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TUNIS, Tunisia (AP) The body of a suspected suicide bomber was found at the scene of an attack on Tunisia’s presidential guard, and the Islamic State group claimed responsibility Wednesday for the attack that left 13 people dead.
Tuesday’s attack on a bus carrying Tunisia’s presidential guards involved about 10 kilograms (22 pounds) of military explosives, the Interior Ministry said.
The blast rattled the country after a particularly violent year. If the Islamic State group was indeed behind it, it is the latest of several major attacks in Europe and the Mideast seeding terror well beyond its base in Syria and Iraq. Tunisian authorities discovered the body of a 13th person in the bus, believed to be the “terrorist who caused the explosion,” the Interior Ministry said in a statement Wednesday. Ministry spokesman Walid Louguini told The Associated Press on Wednesday that the 13th body couldn’t be identified by fingerprints because no fingers were found. The ministry said a DNA analysis of the body is underway.
The government declared the blast a terrorist attack and imposed a 30-day nationwide state of emergency, with troops fanned out across the capital. The Islamic State group issued a statement posted online Wednesday saying a militant it identified as Abu Abdullah al-Tunisi carried out the attack after infiltrating the bus and killing around 20 “apostates.”
Earlier this year, the country suffered two major attacks by Islamic extremists that targeted tourist sites. The blast on a tree-lined avenue in the heart of Tunis is a new blow to a country that is seen as a democratic model for the region. It came days after authorities visibly increased security in the capital and deployed security forces in unusually high numbers.
The U.S. State Department denounced the attack and the U.N. Security Council pledged support for Tunisia’s young democracy.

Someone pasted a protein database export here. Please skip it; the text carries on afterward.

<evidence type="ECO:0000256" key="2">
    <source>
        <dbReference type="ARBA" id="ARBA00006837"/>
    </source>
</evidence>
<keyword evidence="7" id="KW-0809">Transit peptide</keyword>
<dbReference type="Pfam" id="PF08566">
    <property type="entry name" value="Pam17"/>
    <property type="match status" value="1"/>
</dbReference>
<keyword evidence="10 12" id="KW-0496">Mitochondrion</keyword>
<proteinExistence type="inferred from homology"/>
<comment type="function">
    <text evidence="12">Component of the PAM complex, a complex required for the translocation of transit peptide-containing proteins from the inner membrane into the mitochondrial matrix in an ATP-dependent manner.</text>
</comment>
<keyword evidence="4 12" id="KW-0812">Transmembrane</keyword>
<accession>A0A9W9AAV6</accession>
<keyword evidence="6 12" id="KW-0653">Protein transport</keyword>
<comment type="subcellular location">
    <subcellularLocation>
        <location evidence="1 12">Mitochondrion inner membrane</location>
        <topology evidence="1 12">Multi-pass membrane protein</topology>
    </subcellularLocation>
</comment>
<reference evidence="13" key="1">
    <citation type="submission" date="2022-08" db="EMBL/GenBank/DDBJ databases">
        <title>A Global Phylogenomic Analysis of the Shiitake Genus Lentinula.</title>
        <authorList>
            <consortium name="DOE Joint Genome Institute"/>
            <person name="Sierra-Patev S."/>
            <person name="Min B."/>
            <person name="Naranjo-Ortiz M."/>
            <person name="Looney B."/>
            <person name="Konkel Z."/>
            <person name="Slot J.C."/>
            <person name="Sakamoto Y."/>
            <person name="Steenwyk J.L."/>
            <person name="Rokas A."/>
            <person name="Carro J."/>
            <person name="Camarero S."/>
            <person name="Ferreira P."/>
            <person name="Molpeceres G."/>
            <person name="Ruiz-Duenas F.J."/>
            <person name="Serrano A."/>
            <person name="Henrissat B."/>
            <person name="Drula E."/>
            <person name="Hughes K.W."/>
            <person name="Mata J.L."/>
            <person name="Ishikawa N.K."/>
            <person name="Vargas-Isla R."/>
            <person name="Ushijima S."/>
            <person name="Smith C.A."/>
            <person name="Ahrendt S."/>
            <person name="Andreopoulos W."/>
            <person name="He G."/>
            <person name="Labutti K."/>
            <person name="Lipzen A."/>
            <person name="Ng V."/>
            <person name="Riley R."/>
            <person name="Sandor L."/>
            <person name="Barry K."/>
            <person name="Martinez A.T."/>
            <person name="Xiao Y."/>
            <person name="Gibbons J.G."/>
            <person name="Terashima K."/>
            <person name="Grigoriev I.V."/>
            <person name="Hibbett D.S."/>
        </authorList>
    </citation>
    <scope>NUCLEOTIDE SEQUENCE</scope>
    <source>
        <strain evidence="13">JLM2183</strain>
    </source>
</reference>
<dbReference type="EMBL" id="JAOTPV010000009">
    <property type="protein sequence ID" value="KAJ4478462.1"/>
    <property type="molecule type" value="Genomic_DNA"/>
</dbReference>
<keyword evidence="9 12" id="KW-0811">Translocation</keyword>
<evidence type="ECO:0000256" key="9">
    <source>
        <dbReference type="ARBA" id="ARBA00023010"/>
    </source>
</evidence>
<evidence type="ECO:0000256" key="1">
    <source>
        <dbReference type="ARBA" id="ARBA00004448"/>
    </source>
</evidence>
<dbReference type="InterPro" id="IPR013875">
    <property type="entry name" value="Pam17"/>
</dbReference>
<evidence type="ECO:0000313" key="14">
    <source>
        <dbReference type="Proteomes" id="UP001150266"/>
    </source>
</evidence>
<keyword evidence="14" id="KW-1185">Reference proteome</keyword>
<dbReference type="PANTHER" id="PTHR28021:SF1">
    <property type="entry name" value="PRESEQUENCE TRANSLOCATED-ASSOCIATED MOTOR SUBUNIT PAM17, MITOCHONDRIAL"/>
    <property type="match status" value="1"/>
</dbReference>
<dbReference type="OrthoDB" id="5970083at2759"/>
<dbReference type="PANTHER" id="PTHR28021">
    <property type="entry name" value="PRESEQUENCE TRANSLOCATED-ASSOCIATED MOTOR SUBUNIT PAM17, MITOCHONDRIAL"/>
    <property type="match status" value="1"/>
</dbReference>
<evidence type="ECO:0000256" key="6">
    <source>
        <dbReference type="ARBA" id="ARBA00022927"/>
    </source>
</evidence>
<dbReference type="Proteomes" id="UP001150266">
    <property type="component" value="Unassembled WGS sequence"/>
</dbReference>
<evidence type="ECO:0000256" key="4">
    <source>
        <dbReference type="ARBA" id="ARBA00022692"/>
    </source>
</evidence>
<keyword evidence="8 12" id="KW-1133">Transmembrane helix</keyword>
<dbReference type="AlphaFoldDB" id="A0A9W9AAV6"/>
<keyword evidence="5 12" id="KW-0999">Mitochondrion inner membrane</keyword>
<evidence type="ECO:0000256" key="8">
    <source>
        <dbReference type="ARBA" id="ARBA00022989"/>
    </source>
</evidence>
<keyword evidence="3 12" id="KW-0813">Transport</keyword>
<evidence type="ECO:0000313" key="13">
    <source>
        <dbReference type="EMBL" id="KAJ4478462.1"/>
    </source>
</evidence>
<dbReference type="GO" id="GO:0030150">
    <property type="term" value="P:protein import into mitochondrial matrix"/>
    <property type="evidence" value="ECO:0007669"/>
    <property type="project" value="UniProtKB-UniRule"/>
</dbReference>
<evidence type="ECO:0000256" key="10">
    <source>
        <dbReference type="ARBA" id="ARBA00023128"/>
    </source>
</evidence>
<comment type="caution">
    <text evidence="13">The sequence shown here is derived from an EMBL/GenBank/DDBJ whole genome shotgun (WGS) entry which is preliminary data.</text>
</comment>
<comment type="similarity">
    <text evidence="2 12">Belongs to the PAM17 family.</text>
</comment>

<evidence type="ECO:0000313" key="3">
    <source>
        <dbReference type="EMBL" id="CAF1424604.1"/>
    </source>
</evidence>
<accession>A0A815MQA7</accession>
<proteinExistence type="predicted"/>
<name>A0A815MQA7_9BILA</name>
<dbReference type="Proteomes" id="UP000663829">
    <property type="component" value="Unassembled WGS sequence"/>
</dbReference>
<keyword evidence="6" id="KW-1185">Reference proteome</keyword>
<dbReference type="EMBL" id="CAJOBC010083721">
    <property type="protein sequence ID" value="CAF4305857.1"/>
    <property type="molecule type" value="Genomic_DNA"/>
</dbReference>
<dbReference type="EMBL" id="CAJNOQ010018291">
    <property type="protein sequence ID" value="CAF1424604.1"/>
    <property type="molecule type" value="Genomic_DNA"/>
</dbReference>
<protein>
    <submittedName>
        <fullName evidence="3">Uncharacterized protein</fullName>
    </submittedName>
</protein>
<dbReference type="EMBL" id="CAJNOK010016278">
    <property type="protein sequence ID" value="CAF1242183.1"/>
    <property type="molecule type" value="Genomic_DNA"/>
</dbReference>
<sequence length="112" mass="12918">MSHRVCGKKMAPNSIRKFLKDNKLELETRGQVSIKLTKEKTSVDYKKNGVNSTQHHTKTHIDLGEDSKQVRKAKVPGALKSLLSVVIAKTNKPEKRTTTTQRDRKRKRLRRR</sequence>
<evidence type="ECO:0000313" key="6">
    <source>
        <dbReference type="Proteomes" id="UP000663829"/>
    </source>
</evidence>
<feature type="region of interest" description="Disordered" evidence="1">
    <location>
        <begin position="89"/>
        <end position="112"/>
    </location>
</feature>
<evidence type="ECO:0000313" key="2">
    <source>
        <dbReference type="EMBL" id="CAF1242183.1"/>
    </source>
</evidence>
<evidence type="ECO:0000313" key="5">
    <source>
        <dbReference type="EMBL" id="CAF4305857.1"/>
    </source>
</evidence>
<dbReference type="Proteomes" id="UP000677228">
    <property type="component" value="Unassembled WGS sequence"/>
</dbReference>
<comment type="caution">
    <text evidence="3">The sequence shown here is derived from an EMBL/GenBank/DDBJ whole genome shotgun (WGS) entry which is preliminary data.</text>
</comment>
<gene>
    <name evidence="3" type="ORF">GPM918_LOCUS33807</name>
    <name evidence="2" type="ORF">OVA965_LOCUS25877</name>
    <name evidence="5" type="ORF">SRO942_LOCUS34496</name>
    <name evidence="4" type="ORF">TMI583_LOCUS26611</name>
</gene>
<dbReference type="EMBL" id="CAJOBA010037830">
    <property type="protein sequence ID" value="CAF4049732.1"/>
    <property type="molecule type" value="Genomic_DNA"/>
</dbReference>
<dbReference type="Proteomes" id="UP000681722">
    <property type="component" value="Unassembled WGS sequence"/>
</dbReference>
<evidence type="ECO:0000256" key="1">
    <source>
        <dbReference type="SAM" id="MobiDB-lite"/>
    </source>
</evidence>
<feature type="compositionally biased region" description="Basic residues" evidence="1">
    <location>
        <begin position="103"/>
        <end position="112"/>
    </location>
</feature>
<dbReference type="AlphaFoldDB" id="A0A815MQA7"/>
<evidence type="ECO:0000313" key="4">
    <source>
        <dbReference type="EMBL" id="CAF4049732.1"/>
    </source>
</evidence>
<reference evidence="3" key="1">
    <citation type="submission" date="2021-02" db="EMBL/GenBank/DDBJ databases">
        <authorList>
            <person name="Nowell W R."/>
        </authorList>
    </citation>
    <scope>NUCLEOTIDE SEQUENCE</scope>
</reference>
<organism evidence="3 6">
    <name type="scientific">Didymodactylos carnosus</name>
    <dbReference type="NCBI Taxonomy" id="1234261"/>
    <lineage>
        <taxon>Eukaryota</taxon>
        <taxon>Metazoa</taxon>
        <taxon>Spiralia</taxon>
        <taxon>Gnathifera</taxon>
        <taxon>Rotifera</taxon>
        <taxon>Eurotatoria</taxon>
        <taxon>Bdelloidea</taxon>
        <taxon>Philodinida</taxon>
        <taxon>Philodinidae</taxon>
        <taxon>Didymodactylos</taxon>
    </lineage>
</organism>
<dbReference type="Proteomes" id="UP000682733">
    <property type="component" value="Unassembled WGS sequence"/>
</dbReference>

Iyad Madani, secretary general of the Organization of Islamic Cooperation the world’s largest bloc of Muslim-majority countries strongly condemned the attack. In a statement Wednesday, Madani expressed his solidarity with Tunisia and said such acts of terrorism are seeking to alter the country’s “moderation and tolerance-driven model of society.”
Zeina Karam in Beirut and Aya Batrawy contributed to this report.
TUNIS, Tunisia Tunisia s president declared a 30-day state of emergency across the country and imposed an overnight curfew for the capital Tuesday after an explosion struck a bus carrying members of the presidential guard, killing at least 12 people and wounding 20 others.
The government described it as a terrorist attack. The blast on a tree-lined avenue in the heart of Tunis is a new blow to a country that is seen as a model for the region but has struggled against Islamic extremist violence. Radical gunmen staged two attacks earlier this year that killed 60 people, devastated the tourism industry and rattled this young democracy.
No one immediately claimed responsibility for the attack against the presidential guard, an elite security force that protects only the president. President Beji Caid Essebsi, who wasn t in the bus at the time, declared the state of emergency and curfew on the Tunis region. He convened an emergency meeting of his security council for Wednesday morning. Speaking on national television, he said Tunisia is at war against terrorism and urged international cooperation against extremists who have killed hundreds around Europe and the Mideast in recent weeks, from Paris to Beirut to a Russian plane shot down over Egypt.
I want to reassure the Tunisian people that we will vanquish terrorism, he said.
Police fanned out throughout central Tunis after Tuesday s explosion, and ambulances rushed to the scene, evacuating wounded and dead. Top government ministers visited the scene of the attack after it was cordoned off by police. Interior Ministry spokesman Walid Louguini told The Associated Press that at least 12 were killed and 20 wounded in the attack. Witness Bassem Trifi, a human rights lawyer, said the explosion hit the driver s side of the bus, describing a catastrophic scene.
I saw at least five corpses on the ground, he told the AP. This was not an ordinary explosion.
The attack came days after authorities visibly increased the security level in the capital and deployed security forces in unusually high numbers. Earlier this month, Tunisian authorities announced the dismantling of a cell that it said had planned attacks at police stations and hotels in the seaside city of Sousse, about 150 kilometers (95 miles) southeast of Tunis. Sousse was one of the targets of attacks earlier this year. State Department spokesman Mark Toner, speaking in Washington, said the U.S. government was still seeking details on what happened in Tunis, but added, We strongly condemn the attack.